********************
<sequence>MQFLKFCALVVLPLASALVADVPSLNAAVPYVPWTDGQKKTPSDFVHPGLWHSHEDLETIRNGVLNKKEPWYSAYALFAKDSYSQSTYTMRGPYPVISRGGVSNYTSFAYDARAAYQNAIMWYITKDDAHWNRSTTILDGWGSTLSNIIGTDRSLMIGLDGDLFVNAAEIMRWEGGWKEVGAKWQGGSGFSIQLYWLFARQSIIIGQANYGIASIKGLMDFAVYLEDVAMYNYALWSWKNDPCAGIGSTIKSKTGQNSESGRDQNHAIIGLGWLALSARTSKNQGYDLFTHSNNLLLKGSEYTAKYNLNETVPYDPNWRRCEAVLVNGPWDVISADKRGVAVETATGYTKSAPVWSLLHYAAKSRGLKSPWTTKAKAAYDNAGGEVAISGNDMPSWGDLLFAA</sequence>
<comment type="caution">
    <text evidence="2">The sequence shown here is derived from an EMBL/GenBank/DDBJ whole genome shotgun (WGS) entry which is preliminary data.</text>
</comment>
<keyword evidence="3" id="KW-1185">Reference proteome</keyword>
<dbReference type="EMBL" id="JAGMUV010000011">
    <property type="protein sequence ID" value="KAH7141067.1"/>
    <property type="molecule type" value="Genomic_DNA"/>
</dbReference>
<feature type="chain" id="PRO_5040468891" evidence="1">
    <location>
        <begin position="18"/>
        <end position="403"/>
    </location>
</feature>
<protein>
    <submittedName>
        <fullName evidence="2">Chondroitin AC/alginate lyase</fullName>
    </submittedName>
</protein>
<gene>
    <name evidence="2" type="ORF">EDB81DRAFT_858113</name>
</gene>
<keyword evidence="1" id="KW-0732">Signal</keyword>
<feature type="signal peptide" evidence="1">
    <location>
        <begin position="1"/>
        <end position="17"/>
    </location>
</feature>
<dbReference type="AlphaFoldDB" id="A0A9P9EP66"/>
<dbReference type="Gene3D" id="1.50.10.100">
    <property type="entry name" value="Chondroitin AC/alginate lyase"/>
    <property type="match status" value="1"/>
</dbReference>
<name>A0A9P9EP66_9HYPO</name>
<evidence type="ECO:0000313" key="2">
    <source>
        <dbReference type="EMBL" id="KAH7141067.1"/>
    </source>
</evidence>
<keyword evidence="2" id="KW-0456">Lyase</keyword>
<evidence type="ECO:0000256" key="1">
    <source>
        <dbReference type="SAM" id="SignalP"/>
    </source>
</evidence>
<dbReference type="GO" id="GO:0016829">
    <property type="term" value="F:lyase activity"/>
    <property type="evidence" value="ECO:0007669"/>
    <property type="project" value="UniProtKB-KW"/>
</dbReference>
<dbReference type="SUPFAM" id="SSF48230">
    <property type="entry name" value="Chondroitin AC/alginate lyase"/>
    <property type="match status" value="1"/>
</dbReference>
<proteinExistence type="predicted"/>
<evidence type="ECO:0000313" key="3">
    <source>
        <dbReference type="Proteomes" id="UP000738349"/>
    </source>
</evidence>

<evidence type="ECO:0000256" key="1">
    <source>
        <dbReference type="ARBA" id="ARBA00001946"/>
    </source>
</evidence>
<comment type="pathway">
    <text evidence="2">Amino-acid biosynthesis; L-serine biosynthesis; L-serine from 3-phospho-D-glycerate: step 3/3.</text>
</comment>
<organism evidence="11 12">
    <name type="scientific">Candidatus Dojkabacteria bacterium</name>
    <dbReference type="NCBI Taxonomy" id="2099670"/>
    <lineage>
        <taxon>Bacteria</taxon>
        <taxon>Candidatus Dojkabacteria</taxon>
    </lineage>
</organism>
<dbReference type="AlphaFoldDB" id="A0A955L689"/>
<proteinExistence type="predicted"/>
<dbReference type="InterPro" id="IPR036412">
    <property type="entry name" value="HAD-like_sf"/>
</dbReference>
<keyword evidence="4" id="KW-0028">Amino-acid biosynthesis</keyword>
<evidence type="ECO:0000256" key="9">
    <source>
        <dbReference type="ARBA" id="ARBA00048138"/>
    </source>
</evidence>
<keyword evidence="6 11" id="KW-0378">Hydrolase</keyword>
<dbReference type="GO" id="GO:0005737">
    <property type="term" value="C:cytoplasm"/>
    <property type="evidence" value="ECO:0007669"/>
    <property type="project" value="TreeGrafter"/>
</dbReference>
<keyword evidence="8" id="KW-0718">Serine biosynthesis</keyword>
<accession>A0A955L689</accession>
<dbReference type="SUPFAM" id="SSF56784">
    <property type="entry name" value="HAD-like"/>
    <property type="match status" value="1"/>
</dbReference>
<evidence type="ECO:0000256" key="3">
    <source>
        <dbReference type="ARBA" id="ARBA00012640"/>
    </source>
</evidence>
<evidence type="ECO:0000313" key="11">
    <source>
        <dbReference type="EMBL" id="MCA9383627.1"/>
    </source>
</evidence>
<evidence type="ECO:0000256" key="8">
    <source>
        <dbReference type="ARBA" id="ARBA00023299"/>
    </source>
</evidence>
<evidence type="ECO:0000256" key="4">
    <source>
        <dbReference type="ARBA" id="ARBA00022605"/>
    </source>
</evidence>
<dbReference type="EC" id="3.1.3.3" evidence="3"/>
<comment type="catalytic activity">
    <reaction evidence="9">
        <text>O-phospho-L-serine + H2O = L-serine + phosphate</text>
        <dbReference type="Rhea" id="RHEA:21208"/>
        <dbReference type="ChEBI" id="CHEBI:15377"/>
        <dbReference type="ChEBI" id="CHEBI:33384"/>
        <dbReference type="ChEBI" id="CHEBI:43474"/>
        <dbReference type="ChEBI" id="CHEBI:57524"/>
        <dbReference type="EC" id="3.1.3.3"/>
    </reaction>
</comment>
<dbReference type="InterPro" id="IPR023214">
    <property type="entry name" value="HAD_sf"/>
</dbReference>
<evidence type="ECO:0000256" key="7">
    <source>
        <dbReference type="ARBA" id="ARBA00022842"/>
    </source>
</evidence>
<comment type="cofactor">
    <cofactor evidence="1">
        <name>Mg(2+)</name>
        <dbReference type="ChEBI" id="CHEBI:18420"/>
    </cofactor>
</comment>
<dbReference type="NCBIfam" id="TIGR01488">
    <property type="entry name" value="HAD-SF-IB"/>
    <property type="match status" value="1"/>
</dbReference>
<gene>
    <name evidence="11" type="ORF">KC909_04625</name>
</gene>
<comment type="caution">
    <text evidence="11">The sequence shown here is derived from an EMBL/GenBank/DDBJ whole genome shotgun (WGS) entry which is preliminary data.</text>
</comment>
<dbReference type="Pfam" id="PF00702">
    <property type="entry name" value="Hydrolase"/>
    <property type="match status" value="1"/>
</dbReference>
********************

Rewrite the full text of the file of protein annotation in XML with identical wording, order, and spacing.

<sequence>MQFLKFCALVVLPLASALVADVPSLNAAVPYVPWTDGQKKTPSDFVHPGLWHSHEDLETIRNGVLNKKEPWYSAYALFAKDSYSQSTYTMRGPYPVISRGGVSNYTSFAYDARAAYQNAIMWYITKDDAHWNRSTTILDGWGSTLSNIIGTDRSLMIGLDGDLFVNAAEIMRWEGGWKEVGAKWQGGSGFSIQLYWLFARQSIIIGQANYGIASIKGLMDFAVYLEDVAMYNYALWSWKNDPCAGIGSTIKSKTGQNSESGRDQNHAIIGLGWLALSARTSKNQGYDLFTHSNNLLLKGSEYTAKYNLNETVPYDPNWRRCEAVLVNGPWDVISADKRGVAVETATGYTKSAPVWSLLHYAAKSRGLKSPWTTKAKAAYDNAGGEVAISGNDMPSWGDLLFAA</sequence>
<comment type="caution">
    <text evidence="2">The sequence shown here is derived from an EMBL/GenBank/DDBJ whole genome shotgun (WGS) entry which is preliminary data.</text>
</comment>
<keyword evidence="3" id="KW-1185">Reference proteome</keyword>
<dbReference type="EMBL" id="JAGMUV010000011">
    <property type="protein sequence ID" value="KAH7141067.1"/>
    <property type="molecule type" value="Genomic_DNA"/>
</dbReference>
<feature type="chain" id="PRO_5040468891" evidence="1">
    <location>
        <begin position="18"/>
        <end position="403"/>
    </location>
</feature>
<protein>
    <submittedName>
        <fullName evidence="2">Chondroitin AC/alginate lyase</fullName>
    </submittedName>
</protein>
<gene>
    <name evidence="2" type="ORF">EDB81DRAFT_858113</name>
</gene>
<keyword evidence="1" id="KW-0732">Signal</keyword>
<feature type="signal peptide" evidence="1">
    <location>
        <begin position="1"/>
        <end position="17"/>
    </location>
</feature>
<dbReference type="AlphaFoldDB" id="A0A9P9EP66"/>
<dbReference type="Gene3D" id="1.50.10.100">
    <property type="entry name" value="Chondroitin AC/alginate lyase"/>
    <property type="match status" value="1"/>
</dbReference>
<name>A0A9P9EP66_9HYPO</name>
<evidence type="ECO:0000313" key="2">
    <source>
        <dbReference type="EMBL" id="KAH7141067.1"/>
    </source>
</evidence>
<keyword evidence="2" id="KW-0456">Lyase</keyword>
<evidence type="ECO:0000256" key="1">
    <source>
        <dbReference type="SAM" id="SignalP"/>
    </source>
</evidence>
<dbReference type="GO" id="GO:0016829">
    <property type="term" value="F:lyase activity"/>
    <property type="evidence" value="ECO:0007669"/>
    <property type="project" value="UniProtKB-KW"/>
</dbReference>
<dbReference type="SUPFAM" id="SSF48230">
    <property type="entry name" value="Chondroitin AC/alginate lyase"/>
    <property type="match status" value="1"/>
</dbReference>
<proteinExistence type="predicted"/>
<evidence type="ECO:0000313" key="3">
    <source>
        <dbReference type="Proteomes" id="UP000738349"/>
    </source>
</evidence>

<evidence type="ECO:0000256" key="1">
    <source>
        <dbReference type="ARBA" id="ARBA00001946"/>
    </source>
</evidence>
<comment type="pathway">
    <text evidence="2">Amino-acid biosynthesis; L-serine biosynthesis; L-serine from 3-phospho-D-glycerate: step 3/3.</text>
</comment>
<organism evidence="11 12">
    <name type="scientific">Candidatus Dojkabacteria bacterium</name>
    <dbReference type="NCBI Taxonomy" id="2099670"/>
    <lineage>
        <taxon>Bacteria</taxon>
        <taxon>Candidatus Dojkabacteria</taxon>
    </lineage>
</organism>
<dbReference type="AlphaFoldDB" id="A0A955L689"/>
<proteinExistence type="predicted"/>
<dbReference type="InterPro" id="IPR036412">
    <property type="entry name" value="HAD-like_sf"/>
</dbReference>
<keyword evidence="4" id="KW-0028">Amino-acid biosynthesis</keyword>
<evidence type="ECO:0000256" key="9">
    <source>
        <dbReference type="ARBA" id="ARBA00048138"/>
    </source>
</evidence>
<keyword evidence="6 11" id="KW-0378">Hydrolase</keyword>
<dbReference type="GO" id="GO:0005737">
    <property type="term" value="C:cytoplasm"/>
    <property type="evidence" value="ECO:0007669"/>
    <property type="project" value="TreeGrafter"/>
</dbReference>
<keyword evidence="8" id="KW-0718">Serine biosynthesis</keyword>
<accession>A0A955L689</accession>
<dbReference type="SUPFAM" id="SSF56784">
    <property type="entry name" value="HAD-like"/>
    <property type="match status" value="1"/>
</dbReference>
<evidence type="ECO:0000256" key="3">
    <source>
        <dbReference type="ARBA" id="ARBA00012640"/>
    </source>
</evidence>
<evidence type="ECO:0000313" key="11">
    <source>
        <dbReference type="EMBL" id="MCA9383627.1"/>
    </source>
</evidence>
<evidence type="ECO:0000256" key="8">
    <source>
        <dbReference type="ARBA" id="ARBA00023299"/>
    </source>
</evidence>
<evidence type="ECO:0000256" key="4">
    <source>
        <dbReference type="ARBA" id="ARBA00022605"/>
    </source>
</evidence>
<dbReference type="EC" id="3.1.3.3" evidence="3"/>
<comment type="catalytic activity">
    <reaction evidence="9">
        <text>O-phospho-L-serine + H2O = L-serine + phosphate</text>
        <dbReference type="Rhea" id="RHEA:21208"/>
        <dbReference type="ChEBI" id="CHEBI:15377"/>
        <dbReference type="ChEBI" id="CHEBI:33384"/>
        <dbReference type="ChEBI" id="CHEBI:43474"/>
        <dbReference type="ChEBI" id="CHEBI:57524"/>
        <dbReference type="EC" id="3.1.3.3"/>
    </reaction>
</comment>
<dbReference type="InterPro" id="IPR023214">
    <property type="entry name" value="HAD_sf"/>
</dbReference>
<evidence type="ECO:0000256" key="7">
    <source>
        <dbReference type="ARBA" id="ARBA00022842"/>
    </source>
</evidence>
<comment type="cofactor">
    <cofactor evidence="1">
        <name>Mg(2+)</name>
        <dbReference type="ChEBI" id="CHEBI:18420"/>
    </cofactor>
</comment>
<dbReference type="NCBIfam" id="TIGR01488">
    <property type="entry name" value="HAD-SF-IB"/>
    <property type="match status" value="1"/>
</dbReference>
<gene>
    <name evidence="11" type="ORF">KC909_04625</name>
</gene>
<comment type="caution">
    <text evidence="11">The sequence shown here is derived from an EMBL/GenBank/DDBJ whole genome shotgun (WGS) entry which is preliminary data.</text>
</comment>
<dbReference type="Pfam" id="PF00702">
    <property type="entry name" value="Hydrolase"/>
    <property type="match status" value="1"/>
</dbReference>